4. Sprinkle in things that you enjoy. Start by thinking about the things you love to do, but find yourself not having the time or energy for later in the day — exercise, reading, journaling and meditation are common morning practices that help people feel more fulfilled and productive throughout the day. Think about what things might make you feel that way and schedule them into your routine accordingly. Without some form of enjoyment in your morning routine, chances are you’ll feel more inclined to skip it.
  5. Commit. One of the biggest reasons people fail to develop a new routine or habit is because they don’t ever fully mentally commit to it. They see it as optional, something they would like to do, instead of a requirement and something that they have to do to achieve their goals. This is often a defense mechanism we use to cope with our fear of failure. Try, instead, to think of your morning routine as a non-negotiable part of your day. If you do miss it, don’t let that be a perceived failure or an excuse to give up entirely. Instead, make a re-commitment to your morning routine every day with your WHY at the forefront of your mind.

You may often hear about behavioral techniques you can use to trick yourself into getting up earlier — putting your alarm clock across the room, splashing water on your face, jumping into a cold shower, sleeping in your workout clothes, getting to bed earlier — many of which are incredibly helpful and effective. But these things alone won’t get you out of bed earlier every day. You must have a strong desire and motivation, something that excites you and a routine and mindset that will help you stay committed.

Whether you love or hate mornings, I’d love to hear from you. What things help you to have or prevent you from having a productive morning? Which of these 5 steps, if any, do you need to implement most in your quest to reclaim your mornings?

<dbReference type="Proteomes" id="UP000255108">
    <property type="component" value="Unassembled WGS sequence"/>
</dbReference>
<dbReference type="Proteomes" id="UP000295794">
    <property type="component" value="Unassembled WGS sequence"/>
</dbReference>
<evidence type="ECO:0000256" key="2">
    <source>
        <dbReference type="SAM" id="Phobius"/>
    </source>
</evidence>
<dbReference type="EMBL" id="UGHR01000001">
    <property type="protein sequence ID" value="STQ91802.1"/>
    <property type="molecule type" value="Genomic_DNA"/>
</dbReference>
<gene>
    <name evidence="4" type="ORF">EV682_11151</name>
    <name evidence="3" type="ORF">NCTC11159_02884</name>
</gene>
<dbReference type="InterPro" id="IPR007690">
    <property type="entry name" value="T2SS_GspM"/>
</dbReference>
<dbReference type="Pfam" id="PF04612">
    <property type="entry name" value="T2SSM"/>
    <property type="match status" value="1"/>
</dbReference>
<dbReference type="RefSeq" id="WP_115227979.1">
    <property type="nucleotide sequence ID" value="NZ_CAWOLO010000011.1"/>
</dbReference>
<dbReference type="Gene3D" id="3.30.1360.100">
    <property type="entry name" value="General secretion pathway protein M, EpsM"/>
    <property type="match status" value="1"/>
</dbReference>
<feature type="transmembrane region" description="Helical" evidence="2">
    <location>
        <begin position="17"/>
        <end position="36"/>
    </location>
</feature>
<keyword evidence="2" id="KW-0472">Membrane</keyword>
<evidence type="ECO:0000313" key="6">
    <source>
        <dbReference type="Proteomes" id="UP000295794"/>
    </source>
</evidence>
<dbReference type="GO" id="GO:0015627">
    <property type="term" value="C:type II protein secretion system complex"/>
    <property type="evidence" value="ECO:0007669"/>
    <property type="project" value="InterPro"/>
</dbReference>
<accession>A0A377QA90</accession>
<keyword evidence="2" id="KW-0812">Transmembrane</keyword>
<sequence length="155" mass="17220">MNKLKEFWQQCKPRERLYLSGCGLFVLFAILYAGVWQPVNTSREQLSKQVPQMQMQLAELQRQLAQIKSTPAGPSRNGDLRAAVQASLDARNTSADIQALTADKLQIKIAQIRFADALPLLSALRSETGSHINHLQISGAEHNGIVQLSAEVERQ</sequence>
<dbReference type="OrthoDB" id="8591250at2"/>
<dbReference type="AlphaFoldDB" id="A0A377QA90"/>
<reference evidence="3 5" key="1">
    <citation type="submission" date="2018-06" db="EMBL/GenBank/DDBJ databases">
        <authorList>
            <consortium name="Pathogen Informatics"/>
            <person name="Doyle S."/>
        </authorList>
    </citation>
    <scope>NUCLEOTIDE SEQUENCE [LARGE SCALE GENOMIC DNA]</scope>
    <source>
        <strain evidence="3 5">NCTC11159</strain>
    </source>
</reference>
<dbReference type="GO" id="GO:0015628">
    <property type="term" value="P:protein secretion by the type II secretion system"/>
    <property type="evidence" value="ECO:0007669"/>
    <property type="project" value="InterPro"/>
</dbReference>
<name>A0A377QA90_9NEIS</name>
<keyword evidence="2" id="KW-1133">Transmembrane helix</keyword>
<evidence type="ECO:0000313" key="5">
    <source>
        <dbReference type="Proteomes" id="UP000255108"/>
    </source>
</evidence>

Why We Should Be in More Bad Moods

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Ever feel like you can’t just ‘get over it’? Can’t snap out of your bad mood? Can’t force a smile? Can’t pretend everything’s fine?

Good. That means you’re human.

Society has made us believe that positive emotions are good and negative emotions are bad, thus making us feel even worse when we experience even a hint of an emotion that we perceive to be negative. Not being able to ‘shake it off’ just makes us feel even worse and, sometimes, as though something is inherently wrong with us. The social media highlight reel doesn’t help this false notion.

What would it be like to never experience emotional pain, sadness, frustration, loneliness, anger or jealousy? On a very surface level, you might think it sounds great. But the avoidance or absence of these emotions would actually stunt our positive emotions, too.

While it’s healthy to learn how to regulate our emotions so that they don’t feel overwhelming or out of our control all the time, part of getting there is by accepting them – ALL of them – and allowing ourselves to fully sit in and experience the good, the bad and the ugly.

Imagine if I told you NOT to think about a purple elephant. Chances are you wouldn’t be able to STOP thinking about one. The same goes for telling ourselves to just ‘get over it’, to stop feeling a certain way or to stop thinking about a pressing issue. Instead, we often end up feeling worse or thinking about it more and, as a result, a viscous, counterproductive cycle begins.